Tunisia/Libya: Between terrorism and civil war, Libyan refugees held hostage  | Tunisie Bondy Blog, EBTICAR, Djerba, Gabes, Sfax, Sousse, Monastir, Hammamet, Tunisia, Manar, Menzah, Ennaser, Choucha, Muammar Gaddafi, Jamahiriyya, Abderrazzek Bousnina, Beji Caid Essebsi, Daesh, Ben Guerdane, Ennadha
Tunisia/Libya: Between terrorism and civil war, Libyan refugees held hostage Print
Rafika Bendermel   

//Choucha refugee camp at the border between Libya and TunisiaChoucha refugee camp at the border between Libya and Tunisia

Mainly belonging to the middle class, or more affluent ranks in some cases, the Libyans fleeing violence in their country are mainly settled in the Tunisian coastal cities like Djerba, Gabes, Sfax, Sousse, Monastir and Hammamet. In the capital, many live in the residential quarters of Manar, Menzah and especially Ennaser, nicknamed "the little Tripoli" as the composition of this district for the "new rich", created in the last decade, has changed in recent years due to the influx of Libyan nationals. Some people have even seen a Tripolitan taxi wander the area!

Although cohabitants are mostly Gaddafi supporters and revolutionaries, two factions that have opposed each other at the beginning of revolts against the Colonel, there has never been any settling of accounts between these two rival groups in Tunisia. "If they were to collide here, they would be immediately sent back to their country", tells Samah, a Tunisian activist. "That is why they are so calm. Those who most want to go unnoticed are mainly former supporters of Gaddafi, because they know that they could never return to their homes. "

It possible to identify who belongs to which of the two sides according to the licence plate of the automobiles: the symbol of the "Jamahiriyya" or the new Libyan flag.

 

In Tunis, coexistence between calm and tension

If when the influx began in 2011 Tunisia was going through a period of grace at the end of the revolution that led to the fall of the dictator Ben Ali, the situation has completely changed since. Today the Libyans enjoy a much more lackluster image in public opinion of the country: "The media have never been kind to them. There have been several episodes, prostitution, the image of the rich Libyans driving a large car in Sousse, Sfax and Tunis; all this caused them to be perceived negatively by the Tunisians. In the south it is very different, they are very well integrated, but in the north there is a culture shock for the Libyans who fled from a society that has remained motionless for generations. When these people arrive in Tunis they are confronted with a Westernized lifestyle very different from which they are accustomed", says Huda Mzioudet, a Tunisian journalist, who has worked in Libya for the past two years.

Although neighbors, what best characterizes the relations between Libyans and Tunisians is the mutual incomprehension. "At first we welcomed them with no problems but with time the behavior of some men against Tunisian women, whom they regard to be 'easy girls' because they are more emancipated than Libyan women, has become a problem", confides Meriem, a young Tunisian. "And this applies both to the conservatives, who are very respectful and do not even look at women, and for the young people who behave shamelessly with us."

Besides that, presence of Libyans never creates any problems, for some it is even an opportunity to make profits. First of all for owners renting their properties, who do not hesitate to propose much higher rates than the actual market value causing a surge in prices. Abdallah Mabrouk, a Libyan translator working for an organization linked with the UN, who transferred to Tunis less than a year ago, tells: "I can not find an honest owner. If you are a Libyan, they think we have the means to pay and that we are all rich, but it is not true. Last week, two Libyan families have been put out on the street because they could not cover the cost of rent. "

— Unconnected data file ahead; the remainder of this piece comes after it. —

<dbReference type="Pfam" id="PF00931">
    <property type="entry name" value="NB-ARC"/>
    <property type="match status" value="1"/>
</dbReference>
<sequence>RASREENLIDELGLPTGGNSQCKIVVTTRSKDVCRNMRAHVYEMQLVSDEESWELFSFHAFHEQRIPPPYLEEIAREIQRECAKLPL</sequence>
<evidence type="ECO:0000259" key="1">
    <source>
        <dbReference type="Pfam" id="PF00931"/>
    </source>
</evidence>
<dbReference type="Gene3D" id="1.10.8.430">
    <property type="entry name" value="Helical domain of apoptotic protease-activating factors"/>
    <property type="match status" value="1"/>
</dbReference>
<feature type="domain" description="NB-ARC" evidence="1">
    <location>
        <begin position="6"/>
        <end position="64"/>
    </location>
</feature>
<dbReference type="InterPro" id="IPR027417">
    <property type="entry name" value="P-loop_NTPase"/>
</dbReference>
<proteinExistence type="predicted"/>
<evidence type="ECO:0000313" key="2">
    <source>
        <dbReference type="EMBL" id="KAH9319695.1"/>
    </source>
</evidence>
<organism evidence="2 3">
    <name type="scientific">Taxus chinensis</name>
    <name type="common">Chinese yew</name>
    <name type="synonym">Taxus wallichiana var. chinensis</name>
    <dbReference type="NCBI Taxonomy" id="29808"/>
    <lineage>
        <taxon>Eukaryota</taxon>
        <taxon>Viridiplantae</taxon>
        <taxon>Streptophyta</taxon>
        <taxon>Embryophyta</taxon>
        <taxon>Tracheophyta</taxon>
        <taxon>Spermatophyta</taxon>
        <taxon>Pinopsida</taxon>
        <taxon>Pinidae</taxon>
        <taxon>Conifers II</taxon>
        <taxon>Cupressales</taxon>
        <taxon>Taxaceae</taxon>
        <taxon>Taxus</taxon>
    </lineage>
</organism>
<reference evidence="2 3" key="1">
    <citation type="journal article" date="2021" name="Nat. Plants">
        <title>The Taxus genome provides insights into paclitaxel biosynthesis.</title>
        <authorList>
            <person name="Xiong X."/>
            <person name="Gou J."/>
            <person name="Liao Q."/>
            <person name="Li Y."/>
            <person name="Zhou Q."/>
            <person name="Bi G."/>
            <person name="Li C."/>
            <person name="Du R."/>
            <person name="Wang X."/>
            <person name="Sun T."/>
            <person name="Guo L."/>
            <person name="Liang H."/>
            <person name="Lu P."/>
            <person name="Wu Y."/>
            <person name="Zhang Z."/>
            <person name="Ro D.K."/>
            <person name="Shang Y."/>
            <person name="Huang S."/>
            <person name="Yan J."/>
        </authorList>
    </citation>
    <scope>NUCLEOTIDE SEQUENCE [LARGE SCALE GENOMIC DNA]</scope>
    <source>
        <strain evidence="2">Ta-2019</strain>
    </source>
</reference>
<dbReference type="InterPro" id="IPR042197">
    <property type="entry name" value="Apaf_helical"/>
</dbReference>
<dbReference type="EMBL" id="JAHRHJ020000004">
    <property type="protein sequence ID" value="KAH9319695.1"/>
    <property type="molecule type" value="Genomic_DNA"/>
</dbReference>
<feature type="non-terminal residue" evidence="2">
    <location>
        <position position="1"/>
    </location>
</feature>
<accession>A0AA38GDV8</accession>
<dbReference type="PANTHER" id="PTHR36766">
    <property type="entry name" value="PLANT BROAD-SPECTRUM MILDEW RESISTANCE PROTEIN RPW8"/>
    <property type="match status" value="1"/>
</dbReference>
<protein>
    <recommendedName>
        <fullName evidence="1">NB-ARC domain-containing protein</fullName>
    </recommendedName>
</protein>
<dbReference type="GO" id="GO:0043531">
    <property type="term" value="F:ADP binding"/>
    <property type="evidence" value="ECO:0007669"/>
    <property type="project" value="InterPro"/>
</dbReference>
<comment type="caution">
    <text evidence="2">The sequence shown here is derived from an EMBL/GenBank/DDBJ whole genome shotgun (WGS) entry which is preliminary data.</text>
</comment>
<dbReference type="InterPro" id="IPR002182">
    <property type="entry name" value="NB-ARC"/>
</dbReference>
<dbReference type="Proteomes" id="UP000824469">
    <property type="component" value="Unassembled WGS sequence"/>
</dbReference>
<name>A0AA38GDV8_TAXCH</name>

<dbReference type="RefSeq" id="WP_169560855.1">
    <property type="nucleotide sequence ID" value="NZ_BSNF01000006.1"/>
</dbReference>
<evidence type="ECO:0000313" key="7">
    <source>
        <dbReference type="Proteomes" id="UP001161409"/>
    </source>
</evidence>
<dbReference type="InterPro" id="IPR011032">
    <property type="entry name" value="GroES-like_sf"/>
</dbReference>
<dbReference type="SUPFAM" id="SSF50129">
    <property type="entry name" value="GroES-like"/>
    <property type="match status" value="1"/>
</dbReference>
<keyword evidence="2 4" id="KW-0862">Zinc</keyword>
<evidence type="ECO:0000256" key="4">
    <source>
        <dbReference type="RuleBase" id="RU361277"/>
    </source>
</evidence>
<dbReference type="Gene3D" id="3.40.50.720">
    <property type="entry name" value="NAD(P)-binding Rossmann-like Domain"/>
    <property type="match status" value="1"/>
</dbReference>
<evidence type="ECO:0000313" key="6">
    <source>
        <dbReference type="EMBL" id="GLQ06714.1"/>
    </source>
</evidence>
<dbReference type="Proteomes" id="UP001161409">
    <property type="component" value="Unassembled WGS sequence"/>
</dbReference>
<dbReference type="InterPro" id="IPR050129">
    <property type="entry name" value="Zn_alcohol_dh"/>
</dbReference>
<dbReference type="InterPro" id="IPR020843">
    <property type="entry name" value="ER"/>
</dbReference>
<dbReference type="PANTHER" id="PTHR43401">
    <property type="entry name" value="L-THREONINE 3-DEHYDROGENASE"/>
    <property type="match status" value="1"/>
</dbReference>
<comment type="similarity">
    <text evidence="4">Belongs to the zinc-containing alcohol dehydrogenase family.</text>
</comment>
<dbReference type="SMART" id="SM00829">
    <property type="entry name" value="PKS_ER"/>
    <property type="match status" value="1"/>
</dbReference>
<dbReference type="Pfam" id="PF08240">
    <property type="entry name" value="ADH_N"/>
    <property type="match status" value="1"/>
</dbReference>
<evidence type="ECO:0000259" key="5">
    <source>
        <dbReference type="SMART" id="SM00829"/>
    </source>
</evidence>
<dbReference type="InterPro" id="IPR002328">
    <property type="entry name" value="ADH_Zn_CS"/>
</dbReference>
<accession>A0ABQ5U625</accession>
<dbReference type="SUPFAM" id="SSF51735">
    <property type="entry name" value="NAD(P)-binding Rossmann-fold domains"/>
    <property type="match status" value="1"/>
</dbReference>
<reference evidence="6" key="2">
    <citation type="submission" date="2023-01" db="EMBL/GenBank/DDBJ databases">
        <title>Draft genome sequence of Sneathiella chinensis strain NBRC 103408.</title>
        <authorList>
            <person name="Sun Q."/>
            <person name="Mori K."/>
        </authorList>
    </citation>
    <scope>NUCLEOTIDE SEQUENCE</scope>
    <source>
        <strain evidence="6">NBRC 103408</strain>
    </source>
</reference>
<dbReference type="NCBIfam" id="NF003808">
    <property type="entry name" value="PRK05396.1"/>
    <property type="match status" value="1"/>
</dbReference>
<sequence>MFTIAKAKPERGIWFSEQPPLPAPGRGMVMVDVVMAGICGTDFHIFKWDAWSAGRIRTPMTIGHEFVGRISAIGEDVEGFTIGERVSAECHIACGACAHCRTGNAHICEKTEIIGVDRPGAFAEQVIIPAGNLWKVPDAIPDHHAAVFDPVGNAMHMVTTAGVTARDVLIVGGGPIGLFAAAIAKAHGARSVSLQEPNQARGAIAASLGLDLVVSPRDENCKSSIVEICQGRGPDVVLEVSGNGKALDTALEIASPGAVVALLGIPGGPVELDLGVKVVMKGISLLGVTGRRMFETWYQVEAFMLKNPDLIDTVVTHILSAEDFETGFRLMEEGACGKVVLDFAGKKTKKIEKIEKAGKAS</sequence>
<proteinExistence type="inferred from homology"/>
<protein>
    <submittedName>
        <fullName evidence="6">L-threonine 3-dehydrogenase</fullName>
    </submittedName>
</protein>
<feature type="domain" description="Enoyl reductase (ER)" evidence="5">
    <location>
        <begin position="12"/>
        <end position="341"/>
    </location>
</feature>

However the Tunisian stage is not always a difficult test for Libyan refugees. Aya Amead and Firas Salah both work at the BBC Media Action Libya since November 2014. Firas was a dentist and Aya studied informatics. They ended up in the media a bit by chance, seizing an opportunity. Fifteen young Libyans signed up to a project proposed by BBC Media Action, whose main activity at the beginning consisted of training courses in television journalism. Self-taught, the participants were trained gradually in production techniques, editing, photography and framing. Slowly, the project has expanded to become a web TV that currently produces one and a half hour of transmission per day. "We are aware of conveying a negative image. For this, we have to organize a public event dedicated to Tunisians to show them our other aspects", acknowledges Firas Salah.

 

Terrorism in Tunisia and the civil war in Libya: uncertainty meanders among refugees

As a result of political and security instability getting worse and worse in the country, in recent months many Libyans have decided to leave Tunisia. "When Fajr Libya, a jihadist group, occupied Tripoli several months ago, many activists fled to Tunisia but after the attacks carried out here many of them have left", says Mathieu Galthier, a French journalist who has been in Libya for three years.

A lucky few got the famous permit to enter the Schengen area, others have moved to Egypt, others preferred to go back home, despite the rampant armed conflict. "After the abduction of Tunisians in Libya and then the two attacks of Bardo (March 23) and Sousse (June 28), the tension is very high and the Libyans are reluctant to go to Tunis. Security checks against them are reinforced and have become more pressing. They feel more monitored by the police. If they are accompanied by a Tunisian girl, for example, or if by chance they committed a slight infringement, or sometimes even none, they always have to pay", says Maryline Dumas, a French journalist covering Libya for three years.